Sediment cores of three lakes in the PAD provide distinctly different profiles of PAC deposition over the past >200 years. Prior paleohydrological reconstructions of the study lakes were required to inform accurate interpretations of the PAC stratigraphic records. Without paleohydrological knowledge, entirely conflicting conclusions could readily have been drawn from the PAD 31 and PAD 23 records, whose profiles show increasing and decreasing supply of river-transported bitumen-associated indicator PACs during the past few decades, respectively (Fig. 7). These trends clearly reflect natural and engineered geomorphic changes in the flow of the Athabasca River [27]. Results from these two sites identify that flooding from the Athabasca River is an important vector that naturally supplies bitumen-sourced PACs to the Athabasca Delta.

Predictable responses of sedimentary PAC composition and concentration to changing hydrological conditions confirm that the sources and trends of these contaminants can be determined effectively from analyses of sediment cores from lakes in the PAD, an approach recommended by the Federal Expert Oil Sands Advisory Panel to assess environmental impacts of oil sands development [3] and proposed for the new federal Phase 2 monitoring program [21]. Here, we demonstrate that these methods yield informative results, but that detailed knowledge of hydrological variations is essential because shifting hydrological conditions at the study lakes complicates blind comparison of sedimentary PAC characteristics between stratigraphic intervals representing pre- and post-1967 development of the oil sands. Consequently, the PAC record from PAD 23 cannot be used to evaluate whether additional industrial loading of PACs has occurred, because the lake has received river floodwaters less frequently during the period since oil sands development than it did pre-development. The stratigraphic record at PAD 23 does show, however, that natural river processes, in particular ice-jam floods, have been an important source of PAC delivery to the lake in the recent past. In contrast, the increase in flood frequency at PAD 31 that has occurred since the Embarras Breakthrough in 1982 can be used to evaluate the role of industrial contributions of PACs by comparing results from this stratigraphic interval to the pre-1940 frequently-flooded interval (Fig. 5a, 7). This comparison identifies that natural processes responsible for delivering bitumen from along the banks of the Athabasca River and its tributaries can account for the PACs most associated with a bitumen origin in the post-1982 sediments of PAD 31. Thus, despite rapid growth of oil sands development during the past 25 years [1], the data reveal no measurable increase in concentration or proportion of river-transported bitumen-associated indicator PACs.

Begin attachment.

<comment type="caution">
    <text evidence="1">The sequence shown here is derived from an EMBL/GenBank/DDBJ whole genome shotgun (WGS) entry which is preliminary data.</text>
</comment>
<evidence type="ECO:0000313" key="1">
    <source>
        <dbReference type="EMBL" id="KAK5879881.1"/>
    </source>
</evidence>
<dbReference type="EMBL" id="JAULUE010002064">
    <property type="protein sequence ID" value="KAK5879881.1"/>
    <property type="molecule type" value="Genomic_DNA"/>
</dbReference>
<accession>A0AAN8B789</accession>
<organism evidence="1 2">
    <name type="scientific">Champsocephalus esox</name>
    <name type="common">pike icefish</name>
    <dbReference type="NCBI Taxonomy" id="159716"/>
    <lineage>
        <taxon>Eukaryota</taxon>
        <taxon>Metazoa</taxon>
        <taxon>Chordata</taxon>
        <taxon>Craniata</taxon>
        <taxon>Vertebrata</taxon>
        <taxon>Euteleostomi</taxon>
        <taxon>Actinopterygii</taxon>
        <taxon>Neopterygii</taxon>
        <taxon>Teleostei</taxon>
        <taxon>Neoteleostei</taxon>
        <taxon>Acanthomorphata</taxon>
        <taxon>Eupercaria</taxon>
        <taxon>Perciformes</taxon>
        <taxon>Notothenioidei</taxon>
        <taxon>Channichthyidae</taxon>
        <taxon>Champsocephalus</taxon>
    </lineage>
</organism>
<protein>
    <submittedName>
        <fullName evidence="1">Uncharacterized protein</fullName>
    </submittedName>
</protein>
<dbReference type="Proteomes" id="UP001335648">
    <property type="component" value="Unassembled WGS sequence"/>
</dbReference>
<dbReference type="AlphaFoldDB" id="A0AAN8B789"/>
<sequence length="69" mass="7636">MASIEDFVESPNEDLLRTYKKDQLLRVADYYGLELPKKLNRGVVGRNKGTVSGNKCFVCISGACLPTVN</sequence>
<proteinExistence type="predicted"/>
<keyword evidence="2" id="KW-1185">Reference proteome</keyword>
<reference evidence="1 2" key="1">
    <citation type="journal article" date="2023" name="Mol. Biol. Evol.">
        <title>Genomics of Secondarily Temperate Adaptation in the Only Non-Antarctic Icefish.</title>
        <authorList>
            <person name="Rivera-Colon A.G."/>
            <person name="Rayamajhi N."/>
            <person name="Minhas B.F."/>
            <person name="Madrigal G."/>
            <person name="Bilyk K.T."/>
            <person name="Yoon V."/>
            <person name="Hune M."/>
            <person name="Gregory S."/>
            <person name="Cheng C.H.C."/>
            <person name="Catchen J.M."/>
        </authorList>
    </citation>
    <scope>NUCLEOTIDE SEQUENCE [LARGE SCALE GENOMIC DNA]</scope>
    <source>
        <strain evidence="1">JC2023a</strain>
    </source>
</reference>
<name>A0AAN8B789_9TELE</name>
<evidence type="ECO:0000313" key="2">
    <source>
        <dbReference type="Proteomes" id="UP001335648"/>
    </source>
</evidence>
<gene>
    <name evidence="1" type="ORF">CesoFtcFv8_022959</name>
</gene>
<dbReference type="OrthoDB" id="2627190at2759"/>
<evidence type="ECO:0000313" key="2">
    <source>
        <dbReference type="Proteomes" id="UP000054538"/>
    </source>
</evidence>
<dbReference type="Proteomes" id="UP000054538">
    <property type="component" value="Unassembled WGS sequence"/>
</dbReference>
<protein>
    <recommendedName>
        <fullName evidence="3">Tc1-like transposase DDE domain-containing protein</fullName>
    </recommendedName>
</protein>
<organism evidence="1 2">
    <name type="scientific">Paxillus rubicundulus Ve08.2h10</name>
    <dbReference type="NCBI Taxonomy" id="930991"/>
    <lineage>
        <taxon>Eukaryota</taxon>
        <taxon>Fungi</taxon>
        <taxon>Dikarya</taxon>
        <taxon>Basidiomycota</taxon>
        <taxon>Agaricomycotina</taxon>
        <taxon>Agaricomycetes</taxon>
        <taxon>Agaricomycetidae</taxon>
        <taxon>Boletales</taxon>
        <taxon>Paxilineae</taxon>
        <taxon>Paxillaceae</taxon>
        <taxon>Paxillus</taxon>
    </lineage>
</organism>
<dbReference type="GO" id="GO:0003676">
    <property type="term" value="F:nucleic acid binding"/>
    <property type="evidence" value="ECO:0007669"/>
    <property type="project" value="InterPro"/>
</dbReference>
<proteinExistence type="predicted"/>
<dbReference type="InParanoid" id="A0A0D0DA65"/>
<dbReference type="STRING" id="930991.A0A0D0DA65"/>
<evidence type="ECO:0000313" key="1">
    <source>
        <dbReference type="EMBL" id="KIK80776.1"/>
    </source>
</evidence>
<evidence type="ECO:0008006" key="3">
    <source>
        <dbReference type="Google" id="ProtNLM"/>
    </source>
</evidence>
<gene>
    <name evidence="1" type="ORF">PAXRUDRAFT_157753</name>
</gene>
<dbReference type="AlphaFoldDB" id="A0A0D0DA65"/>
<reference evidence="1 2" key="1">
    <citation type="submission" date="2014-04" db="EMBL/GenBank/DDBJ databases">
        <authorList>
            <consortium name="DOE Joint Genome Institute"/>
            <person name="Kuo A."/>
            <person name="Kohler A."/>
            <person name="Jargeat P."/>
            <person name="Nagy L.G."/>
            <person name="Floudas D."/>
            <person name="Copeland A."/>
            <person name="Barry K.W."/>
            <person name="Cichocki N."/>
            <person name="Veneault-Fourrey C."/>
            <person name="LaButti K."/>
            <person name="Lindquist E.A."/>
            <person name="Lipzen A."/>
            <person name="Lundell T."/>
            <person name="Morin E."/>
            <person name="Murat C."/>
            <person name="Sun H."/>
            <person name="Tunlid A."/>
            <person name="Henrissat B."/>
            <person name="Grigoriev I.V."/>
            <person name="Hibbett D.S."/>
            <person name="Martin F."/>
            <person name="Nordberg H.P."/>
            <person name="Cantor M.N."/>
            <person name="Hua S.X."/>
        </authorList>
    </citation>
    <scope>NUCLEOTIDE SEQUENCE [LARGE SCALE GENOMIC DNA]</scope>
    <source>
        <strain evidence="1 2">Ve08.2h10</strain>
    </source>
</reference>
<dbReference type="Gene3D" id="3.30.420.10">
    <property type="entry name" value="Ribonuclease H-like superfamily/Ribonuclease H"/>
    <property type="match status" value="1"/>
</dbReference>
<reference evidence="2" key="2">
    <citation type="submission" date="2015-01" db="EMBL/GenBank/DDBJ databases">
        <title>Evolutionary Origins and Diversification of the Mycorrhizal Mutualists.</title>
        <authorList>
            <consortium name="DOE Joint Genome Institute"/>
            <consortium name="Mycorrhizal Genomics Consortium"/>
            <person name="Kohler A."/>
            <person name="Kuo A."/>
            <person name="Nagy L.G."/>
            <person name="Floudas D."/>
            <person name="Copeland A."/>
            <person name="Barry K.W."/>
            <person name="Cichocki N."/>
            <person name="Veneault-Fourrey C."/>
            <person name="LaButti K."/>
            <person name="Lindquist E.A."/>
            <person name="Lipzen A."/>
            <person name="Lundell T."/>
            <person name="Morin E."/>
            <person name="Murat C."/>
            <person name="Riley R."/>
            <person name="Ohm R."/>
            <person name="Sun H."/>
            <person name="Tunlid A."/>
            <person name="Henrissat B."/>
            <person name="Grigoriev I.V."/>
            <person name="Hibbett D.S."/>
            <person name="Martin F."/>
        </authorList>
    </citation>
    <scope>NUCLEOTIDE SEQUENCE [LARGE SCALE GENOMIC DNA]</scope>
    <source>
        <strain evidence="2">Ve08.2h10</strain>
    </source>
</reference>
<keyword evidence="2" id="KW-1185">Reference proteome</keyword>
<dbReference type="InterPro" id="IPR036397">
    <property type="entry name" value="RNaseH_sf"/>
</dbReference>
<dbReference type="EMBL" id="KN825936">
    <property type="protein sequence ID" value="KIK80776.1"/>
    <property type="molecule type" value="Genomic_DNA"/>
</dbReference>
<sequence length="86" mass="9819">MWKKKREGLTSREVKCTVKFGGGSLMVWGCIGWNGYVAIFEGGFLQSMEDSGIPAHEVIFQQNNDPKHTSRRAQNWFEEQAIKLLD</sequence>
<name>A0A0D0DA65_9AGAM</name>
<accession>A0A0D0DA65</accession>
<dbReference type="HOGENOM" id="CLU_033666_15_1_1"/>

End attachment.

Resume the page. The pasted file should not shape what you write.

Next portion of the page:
Although we fully recognize that our conclusions of no post-industrial increase in the sedimentary composition and concentration of bitumen-associated and river-transported PACs is based on only one lake record, PAD 31 is pivotally located at the upstream front of the Athabasca Delta where river floodwaters spread out over the delta [23], [26], [27]. PAD 31 is one of the most frequently flooded restricted-drainage lake in the Athabasca Delta [22], [27], and it is easily flooded both during high-water events in the spring due to snowmelt and ice-jams and during rain events in summer [27], [60]. The spring melt period and rain events have been identified as particularly important times when pulses of contaminants from oil sands development become transported to the Athabasca River and its distributaries and dispersed downstream [10], [11], [15], [20]. Thus, floodplain lake sediments can be expected to capture signals of industrial contamination. For this reason, PAD 31 should be a particularly sensitive recorder of changes in river-borne PAC transport to the numerous restricted-drainage lakes of the Peace-Athabasca Delta, and is well positioned for continued monitoring of bitumen-derived PACs from flooding of the Athabasca River.

Conclusions we have drawn from the sediment record at PAD 31 are consistent with a previous study [12] showing that concentrations of most PACs were similar in sediments deposited during the 1950s (i.e., pre-development) and the late 1990s in Lake Athabasca and Richardson Lake, lakes that continuously receive Athabasca River water. From data at these two time points, Evans et al. [12] concluded that there was little evidence of a temporal increase in PAC concentrations due to the oil sands industry. Moreover, concentrations of the compounds we have identified as indicative of transport by the river (D, FLPY, BAC) are similar in sediments from the PAD 31 post-1982 strata (deposited during periodic flood events) and sediments in Richardson Lake from the 1950s and late 1990s [12] (deposited during continuous inflow from the Athabasca River). Agreement of findings at these sites suggests that high-flow (flood) events on the Athabasca River are a major vector for PAC-transport to the delta, as occurs downstream in the lower Mackenzie River basin [18], [55]. This conclusion is also supported by equivalent PAC concentrations in flood deposits of PAD 31 and the upper range of concentrations in Athabasca River sediment measured by RAMP and reported in [15] (see Fig. 6). Given the importance of natural processes and industrial sources during river flood stages, monitoring and research programs must begin to sample at locations and times that capture contaminant dispersal during flood events. We propose that a network consisting of a larger number of monitoring sites and broader range of hydrological basin types is critically needed to further evaluate spatial and temporal distributions of PACs in the delta, their sources and their potential toxicity to biota. Such a monitoring network would serve as an early warning signal for any future changes in PAC delivery via the Athabasca River.